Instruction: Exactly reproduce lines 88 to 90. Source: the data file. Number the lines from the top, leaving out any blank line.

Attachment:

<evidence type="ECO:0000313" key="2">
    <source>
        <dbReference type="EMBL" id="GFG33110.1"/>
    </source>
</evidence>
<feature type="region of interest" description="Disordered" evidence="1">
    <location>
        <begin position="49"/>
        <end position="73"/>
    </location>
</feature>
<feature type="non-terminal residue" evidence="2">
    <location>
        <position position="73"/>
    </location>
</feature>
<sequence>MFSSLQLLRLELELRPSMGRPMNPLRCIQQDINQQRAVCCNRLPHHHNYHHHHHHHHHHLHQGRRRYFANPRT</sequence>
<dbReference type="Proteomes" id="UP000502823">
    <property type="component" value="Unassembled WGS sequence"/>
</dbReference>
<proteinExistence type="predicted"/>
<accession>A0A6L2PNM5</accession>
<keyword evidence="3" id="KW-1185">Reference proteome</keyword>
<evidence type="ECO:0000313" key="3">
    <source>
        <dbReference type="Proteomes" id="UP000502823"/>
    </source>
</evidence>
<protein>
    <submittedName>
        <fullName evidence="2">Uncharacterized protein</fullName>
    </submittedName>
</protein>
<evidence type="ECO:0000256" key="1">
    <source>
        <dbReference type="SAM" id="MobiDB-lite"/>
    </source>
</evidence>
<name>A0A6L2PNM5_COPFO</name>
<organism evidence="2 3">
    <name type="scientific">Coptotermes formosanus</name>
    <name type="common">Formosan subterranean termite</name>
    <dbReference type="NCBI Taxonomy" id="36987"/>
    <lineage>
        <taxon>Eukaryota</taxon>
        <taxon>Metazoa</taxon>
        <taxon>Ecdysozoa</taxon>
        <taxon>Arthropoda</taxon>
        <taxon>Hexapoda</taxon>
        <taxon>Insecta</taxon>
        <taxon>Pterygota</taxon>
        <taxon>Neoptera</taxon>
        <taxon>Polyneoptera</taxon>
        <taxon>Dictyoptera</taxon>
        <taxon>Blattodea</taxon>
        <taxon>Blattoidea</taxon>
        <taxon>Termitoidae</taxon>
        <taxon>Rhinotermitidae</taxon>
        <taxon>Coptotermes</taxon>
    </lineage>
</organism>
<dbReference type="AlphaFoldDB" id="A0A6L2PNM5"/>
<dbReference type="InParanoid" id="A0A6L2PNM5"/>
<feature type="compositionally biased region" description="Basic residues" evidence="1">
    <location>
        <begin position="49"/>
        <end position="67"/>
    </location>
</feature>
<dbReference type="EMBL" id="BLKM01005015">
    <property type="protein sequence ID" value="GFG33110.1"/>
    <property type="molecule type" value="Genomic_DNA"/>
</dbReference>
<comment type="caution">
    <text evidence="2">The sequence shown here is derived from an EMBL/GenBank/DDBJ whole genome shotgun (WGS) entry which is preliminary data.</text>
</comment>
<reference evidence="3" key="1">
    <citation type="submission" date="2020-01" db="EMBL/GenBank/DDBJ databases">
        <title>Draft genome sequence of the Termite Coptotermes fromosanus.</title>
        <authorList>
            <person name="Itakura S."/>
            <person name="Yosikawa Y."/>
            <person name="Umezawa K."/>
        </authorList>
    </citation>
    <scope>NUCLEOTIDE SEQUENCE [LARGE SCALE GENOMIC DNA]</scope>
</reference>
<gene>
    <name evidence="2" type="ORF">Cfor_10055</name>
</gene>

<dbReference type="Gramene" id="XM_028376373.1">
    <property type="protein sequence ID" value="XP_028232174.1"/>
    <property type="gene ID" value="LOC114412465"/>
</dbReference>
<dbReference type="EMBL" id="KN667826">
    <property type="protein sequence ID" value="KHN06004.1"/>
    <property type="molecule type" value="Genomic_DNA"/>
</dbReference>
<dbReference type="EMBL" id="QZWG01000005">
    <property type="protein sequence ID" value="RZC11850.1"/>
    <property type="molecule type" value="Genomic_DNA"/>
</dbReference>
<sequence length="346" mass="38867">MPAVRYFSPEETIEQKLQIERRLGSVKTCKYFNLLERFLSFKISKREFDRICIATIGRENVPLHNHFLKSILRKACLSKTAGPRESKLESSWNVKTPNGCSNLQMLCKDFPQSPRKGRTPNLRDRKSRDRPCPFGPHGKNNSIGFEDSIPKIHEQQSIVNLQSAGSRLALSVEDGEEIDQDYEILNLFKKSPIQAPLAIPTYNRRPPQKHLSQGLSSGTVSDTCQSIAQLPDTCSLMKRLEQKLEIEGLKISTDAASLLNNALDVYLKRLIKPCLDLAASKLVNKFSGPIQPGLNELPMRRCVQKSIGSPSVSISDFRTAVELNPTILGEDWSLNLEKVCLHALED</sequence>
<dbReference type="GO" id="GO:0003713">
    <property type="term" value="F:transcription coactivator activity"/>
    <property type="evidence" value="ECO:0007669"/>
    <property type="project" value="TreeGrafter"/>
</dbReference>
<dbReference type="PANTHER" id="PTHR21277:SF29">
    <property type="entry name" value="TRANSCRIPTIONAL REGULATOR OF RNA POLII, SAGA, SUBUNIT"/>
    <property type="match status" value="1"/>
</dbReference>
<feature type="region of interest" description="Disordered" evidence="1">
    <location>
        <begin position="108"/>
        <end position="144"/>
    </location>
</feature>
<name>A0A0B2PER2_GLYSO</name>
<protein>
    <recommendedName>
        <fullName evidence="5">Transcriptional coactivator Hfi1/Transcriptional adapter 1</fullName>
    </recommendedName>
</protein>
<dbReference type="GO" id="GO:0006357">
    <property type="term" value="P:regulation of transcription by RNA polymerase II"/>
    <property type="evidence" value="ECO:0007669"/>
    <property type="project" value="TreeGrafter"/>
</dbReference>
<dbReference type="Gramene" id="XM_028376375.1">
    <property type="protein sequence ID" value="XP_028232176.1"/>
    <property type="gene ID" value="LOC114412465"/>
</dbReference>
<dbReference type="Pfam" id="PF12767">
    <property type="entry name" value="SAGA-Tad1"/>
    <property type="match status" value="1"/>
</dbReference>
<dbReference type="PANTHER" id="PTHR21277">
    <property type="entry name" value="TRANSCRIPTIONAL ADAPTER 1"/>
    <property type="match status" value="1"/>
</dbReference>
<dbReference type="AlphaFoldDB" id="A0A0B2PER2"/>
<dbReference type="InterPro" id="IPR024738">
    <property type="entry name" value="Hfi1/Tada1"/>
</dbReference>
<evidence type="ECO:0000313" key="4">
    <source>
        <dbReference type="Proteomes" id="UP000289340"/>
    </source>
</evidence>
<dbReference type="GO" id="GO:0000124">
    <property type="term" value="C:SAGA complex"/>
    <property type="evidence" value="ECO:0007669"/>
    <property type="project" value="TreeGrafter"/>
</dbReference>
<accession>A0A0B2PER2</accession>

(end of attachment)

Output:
<gene>
    <name evidence="2" type="ORF">Cfor_10055</name>
</gene>